“The snake hunter himself looks like someone who stomped out of the bush to a soundtrack of dueling banjos. Stout and burly at age 57, [Tom] Rahill has spring-blue eyes stuck in a tan face and long locks that are usually tied in a ponytail. A talker, words constantly whistle through his mouth—double time if he's had coffee. He'll clog your ear with an AP biology class' worth of Latin plant names, bust out a self-penned country song, or detail plot lines of the four unpublished children's books he's written. But for a moment, the Plantation native is uncharacteristically quiet, all business as he futzes with a handheld GPS to get the exact coordinates of Ibzan's last stand. Ultimately, he will drop off the snake in a bin, to later be euthanized by scientists from the University of Florida, who perform studies on the python bodies. ‘Is this cool?’ he finally blurts. ‘How many birds and mammals did we save getting this dude?’ "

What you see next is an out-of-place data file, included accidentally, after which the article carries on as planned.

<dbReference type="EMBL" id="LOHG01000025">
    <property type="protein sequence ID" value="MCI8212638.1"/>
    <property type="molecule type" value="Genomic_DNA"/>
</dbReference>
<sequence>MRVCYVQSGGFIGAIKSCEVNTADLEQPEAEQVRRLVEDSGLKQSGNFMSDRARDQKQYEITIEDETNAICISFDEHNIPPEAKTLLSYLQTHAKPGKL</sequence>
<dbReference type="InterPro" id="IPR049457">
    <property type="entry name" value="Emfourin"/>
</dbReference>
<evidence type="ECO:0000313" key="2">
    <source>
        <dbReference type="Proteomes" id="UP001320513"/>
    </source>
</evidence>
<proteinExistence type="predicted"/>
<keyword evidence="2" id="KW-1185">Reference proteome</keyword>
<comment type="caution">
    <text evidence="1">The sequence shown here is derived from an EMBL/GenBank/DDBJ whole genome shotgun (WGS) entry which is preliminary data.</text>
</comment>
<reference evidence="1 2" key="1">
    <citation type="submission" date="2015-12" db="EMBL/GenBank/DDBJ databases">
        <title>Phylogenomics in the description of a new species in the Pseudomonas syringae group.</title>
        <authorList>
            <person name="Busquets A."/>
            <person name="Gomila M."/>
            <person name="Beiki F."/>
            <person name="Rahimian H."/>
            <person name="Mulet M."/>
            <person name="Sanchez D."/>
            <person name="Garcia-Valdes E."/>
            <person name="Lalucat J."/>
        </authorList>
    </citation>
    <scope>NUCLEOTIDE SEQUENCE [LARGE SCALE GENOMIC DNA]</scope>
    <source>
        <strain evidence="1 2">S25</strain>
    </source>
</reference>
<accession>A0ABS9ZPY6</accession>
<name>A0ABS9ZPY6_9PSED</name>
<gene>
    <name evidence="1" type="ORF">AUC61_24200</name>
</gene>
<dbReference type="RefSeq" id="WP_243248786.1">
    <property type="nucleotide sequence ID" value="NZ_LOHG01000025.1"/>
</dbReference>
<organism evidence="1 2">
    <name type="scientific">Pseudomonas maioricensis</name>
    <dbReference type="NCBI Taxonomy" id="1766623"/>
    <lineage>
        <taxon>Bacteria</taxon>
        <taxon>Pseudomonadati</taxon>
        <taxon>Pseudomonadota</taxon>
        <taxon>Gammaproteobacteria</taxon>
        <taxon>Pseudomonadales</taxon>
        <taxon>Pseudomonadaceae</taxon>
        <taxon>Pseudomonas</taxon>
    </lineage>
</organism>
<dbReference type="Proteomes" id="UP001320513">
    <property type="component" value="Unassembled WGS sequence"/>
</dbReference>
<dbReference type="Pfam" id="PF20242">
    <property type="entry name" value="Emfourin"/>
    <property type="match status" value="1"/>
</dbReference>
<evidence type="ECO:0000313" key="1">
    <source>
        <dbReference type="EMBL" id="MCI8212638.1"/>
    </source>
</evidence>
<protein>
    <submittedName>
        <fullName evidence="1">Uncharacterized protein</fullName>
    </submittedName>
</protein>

—From “Military Vets Heal PTSD by Capturing Burmese Pythons in the Everglades,” Kyle Swenson’s New Times story about veterans combating the exotic slitherers and helping to protect a fragile ecosystem
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